15 SQL queries across a pool of resources Same way LocVer fixes Functional (almost) Query for things like: – US contains 2007, localized doesn’t – US contains Microsoft, localized doesn’t – Localized contains Xdocs (which was the code name for the first version of InfoPath until late in development) Microsoft Ireland, Martin Ørsted

16 SQL queries Queries run once or twice Loads of false positives But may be worthwhile to review Gets smarter with the added language dimension Microsoft Ireland, Martin Ørsted

17 Adding the languages The more languages added, the more intelligence can be applied Idea: Break the linear cost dependency between #Languages and eng and test costs Several possibilities Microsoft Ireland, Martin Ørsted

18 Patterns across languages With 10 languages or more, you can look for patterns per resource like: – If 9 out 10 languages start with \n, should #10 also? – If 9 out 10 languages contain “Microsoft”, should #10 also? – If 9 out 10 languages localize two resources the same, should #10 also? – So both linguistic and functional issues will be caught Microsoft Ireland, Martin Ørsted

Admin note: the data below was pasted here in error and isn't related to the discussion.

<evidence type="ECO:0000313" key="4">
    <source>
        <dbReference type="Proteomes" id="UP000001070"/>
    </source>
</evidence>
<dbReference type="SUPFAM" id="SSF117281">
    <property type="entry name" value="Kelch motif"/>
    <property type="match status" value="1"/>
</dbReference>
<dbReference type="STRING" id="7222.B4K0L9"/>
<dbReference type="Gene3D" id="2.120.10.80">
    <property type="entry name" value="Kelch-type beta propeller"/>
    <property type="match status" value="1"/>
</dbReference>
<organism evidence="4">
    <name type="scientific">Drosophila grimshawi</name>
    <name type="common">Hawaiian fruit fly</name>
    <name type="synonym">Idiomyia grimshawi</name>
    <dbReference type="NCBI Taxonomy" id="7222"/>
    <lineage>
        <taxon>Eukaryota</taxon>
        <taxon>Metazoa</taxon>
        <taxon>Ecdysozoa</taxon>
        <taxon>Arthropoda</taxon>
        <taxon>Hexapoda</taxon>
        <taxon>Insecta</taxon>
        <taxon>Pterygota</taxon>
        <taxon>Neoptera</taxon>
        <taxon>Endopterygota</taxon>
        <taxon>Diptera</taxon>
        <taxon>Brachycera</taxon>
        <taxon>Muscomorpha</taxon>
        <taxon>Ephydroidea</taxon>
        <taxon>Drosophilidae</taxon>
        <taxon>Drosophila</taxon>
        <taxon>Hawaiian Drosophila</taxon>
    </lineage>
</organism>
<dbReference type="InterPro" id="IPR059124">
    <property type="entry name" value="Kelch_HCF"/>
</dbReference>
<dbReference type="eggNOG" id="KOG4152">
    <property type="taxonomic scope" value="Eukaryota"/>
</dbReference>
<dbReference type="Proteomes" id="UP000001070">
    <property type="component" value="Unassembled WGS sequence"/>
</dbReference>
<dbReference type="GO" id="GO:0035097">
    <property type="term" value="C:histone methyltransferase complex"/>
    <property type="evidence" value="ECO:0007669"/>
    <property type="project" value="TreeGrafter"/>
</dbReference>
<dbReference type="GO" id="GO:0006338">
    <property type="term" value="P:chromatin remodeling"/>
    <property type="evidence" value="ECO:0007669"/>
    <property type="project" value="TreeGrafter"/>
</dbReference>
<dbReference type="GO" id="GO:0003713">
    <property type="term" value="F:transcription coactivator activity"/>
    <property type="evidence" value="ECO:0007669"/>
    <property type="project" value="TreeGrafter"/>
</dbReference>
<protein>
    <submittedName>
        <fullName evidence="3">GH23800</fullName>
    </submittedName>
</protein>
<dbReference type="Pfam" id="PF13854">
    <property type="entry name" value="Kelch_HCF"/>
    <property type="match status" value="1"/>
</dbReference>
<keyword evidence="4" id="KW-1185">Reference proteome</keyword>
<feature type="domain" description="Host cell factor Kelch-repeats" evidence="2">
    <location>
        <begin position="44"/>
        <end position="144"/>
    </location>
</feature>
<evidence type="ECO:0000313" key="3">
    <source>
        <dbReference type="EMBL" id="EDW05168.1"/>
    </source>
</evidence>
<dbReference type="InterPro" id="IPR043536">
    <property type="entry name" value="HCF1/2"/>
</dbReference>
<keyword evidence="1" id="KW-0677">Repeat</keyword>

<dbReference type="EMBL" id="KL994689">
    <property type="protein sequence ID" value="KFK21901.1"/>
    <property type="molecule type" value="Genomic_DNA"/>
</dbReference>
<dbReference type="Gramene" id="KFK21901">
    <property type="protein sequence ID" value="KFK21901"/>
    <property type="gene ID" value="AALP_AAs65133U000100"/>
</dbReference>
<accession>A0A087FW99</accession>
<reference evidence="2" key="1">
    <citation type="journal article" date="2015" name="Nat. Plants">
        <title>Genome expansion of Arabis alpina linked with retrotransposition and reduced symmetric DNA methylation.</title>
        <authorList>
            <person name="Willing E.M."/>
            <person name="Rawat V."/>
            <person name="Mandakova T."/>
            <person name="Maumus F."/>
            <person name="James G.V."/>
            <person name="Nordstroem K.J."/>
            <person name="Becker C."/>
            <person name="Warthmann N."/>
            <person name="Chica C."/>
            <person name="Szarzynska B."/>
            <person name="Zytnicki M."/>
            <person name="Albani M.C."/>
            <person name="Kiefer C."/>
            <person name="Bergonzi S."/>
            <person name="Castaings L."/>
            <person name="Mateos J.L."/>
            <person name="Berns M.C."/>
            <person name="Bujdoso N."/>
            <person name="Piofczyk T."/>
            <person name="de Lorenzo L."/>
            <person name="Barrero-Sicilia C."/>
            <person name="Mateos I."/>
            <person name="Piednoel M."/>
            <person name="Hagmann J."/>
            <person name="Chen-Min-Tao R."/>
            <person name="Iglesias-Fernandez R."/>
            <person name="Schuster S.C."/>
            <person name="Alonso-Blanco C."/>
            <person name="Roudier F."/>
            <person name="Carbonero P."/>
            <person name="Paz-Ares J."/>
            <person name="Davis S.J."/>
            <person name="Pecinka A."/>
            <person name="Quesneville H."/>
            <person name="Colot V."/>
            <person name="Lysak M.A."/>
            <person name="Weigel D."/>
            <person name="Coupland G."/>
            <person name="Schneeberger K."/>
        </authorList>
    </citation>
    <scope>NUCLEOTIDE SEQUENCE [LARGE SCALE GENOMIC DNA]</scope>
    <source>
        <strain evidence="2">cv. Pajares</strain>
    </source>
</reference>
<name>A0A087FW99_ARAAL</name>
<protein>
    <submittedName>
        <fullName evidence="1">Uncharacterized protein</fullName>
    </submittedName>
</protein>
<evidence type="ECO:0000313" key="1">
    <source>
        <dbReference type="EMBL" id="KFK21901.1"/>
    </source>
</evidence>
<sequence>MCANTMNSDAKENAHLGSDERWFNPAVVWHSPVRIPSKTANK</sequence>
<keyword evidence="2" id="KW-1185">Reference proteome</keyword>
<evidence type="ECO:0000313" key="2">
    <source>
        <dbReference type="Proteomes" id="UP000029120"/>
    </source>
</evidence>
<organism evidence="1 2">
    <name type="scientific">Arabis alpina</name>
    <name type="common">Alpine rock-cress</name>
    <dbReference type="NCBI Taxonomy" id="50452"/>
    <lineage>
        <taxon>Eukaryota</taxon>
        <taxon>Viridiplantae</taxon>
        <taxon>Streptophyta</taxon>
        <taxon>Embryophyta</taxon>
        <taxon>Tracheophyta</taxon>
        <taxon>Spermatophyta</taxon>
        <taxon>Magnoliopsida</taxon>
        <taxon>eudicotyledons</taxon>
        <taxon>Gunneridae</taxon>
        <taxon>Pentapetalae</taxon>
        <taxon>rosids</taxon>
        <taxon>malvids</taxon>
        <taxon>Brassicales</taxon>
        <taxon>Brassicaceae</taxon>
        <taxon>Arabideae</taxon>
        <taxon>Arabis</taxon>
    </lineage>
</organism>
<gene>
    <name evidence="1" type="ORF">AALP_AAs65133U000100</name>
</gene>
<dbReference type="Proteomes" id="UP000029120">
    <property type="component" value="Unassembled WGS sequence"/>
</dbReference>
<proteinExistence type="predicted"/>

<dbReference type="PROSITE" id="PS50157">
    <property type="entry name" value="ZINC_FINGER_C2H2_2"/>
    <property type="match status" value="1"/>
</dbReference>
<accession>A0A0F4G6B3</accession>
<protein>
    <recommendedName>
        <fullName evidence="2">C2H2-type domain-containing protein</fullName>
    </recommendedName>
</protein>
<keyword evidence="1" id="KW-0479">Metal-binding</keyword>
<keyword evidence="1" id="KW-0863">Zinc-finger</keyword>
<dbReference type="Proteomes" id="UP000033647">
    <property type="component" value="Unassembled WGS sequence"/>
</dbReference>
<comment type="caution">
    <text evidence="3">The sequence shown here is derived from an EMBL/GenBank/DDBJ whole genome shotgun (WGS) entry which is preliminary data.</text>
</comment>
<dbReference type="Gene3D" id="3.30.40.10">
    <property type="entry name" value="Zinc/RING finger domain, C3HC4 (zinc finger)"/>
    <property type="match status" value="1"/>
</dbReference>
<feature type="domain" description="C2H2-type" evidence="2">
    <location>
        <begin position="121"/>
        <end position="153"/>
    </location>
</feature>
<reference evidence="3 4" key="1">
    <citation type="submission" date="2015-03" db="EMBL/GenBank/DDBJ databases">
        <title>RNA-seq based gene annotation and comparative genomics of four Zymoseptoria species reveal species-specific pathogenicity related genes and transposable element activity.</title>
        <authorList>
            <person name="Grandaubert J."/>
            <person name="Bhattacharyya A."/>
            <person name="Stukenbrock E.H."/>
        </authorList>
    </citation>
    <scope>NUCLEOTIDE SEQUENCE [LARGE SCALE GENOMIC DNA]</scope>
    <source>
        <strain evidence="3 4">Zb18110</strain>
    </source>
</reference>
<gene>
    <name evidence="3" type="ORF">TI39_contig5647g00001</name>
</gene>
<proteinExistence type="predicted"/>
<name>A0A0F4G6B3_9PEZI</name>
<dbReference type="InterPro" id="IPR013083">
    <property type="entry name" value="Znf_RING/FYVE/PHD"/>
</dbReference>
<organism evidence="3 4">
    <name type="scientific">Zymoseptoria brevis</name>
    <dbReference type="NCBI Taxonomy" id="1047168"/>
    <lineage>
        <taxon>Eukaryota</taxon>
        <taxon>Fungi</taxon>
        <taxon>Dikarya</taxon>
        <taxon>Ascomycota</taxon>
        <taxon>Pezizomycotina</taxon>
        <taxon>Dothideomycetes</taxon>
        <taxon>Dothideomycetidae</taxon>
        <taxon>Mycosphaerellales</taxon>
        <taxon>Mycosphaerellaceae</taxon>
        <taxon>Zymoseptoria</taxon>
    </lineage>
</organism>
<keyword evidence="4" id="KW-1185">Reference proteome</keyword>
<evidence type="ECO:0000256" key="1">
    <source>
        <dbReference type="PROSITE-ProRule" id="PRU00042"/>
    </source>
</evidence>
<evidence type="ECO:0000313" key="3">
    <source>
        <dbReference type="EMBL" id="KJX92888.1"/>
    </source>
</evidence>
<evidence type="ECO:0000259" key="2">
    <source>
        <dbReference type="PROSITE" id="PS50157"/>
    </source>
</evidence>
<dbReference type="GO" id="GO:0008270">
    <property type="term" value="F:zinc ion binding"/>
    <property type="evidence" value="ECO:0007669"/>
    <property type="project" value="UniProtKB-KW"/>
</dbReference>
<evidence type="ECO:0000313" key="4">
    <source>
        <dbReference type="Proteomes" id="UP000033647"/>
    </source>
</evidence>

19 Benefits across languages Examples – DAL, Dynamic Auto Layout – Hotkey fixer, a way of programmatically assigning hotkeys per language – Grouping on code pages, and only testing across one – Make pseudo loc understand LocVer, and test on pseudo, reduce test on the languages – Controlled English becomes viable – Transliteration, MT – Test case versus test design specifications, the introduction of randomness Microsoft Ireland, Martin Ørsted

20 The end result Single resource Rules Generic rules, sql queries Patterns across languages, controlled English Microsoft Ireland, Martin Ørsted

21 Conclusion The linear dependency between cost of test + engineering versus number of languages can be broken At the same time the quality can be systematically improved The trick is to design solutions where the work effort and hence cost does not linearly grow with added languages Microsoft Ireland, Martin Ørsted

22 Conclusion continued DAL, SQL Queries, Generic rules, Single rules, Hotkey fixer all scale to extra languages with no extra effort But they come with various degrees of overhead Learnings across languages can introduce further efficiencies Microsoft Ireland, Martin Ørsted

23 Questions? Thank you for your time! Microsoft Ireland, Martin Ørsted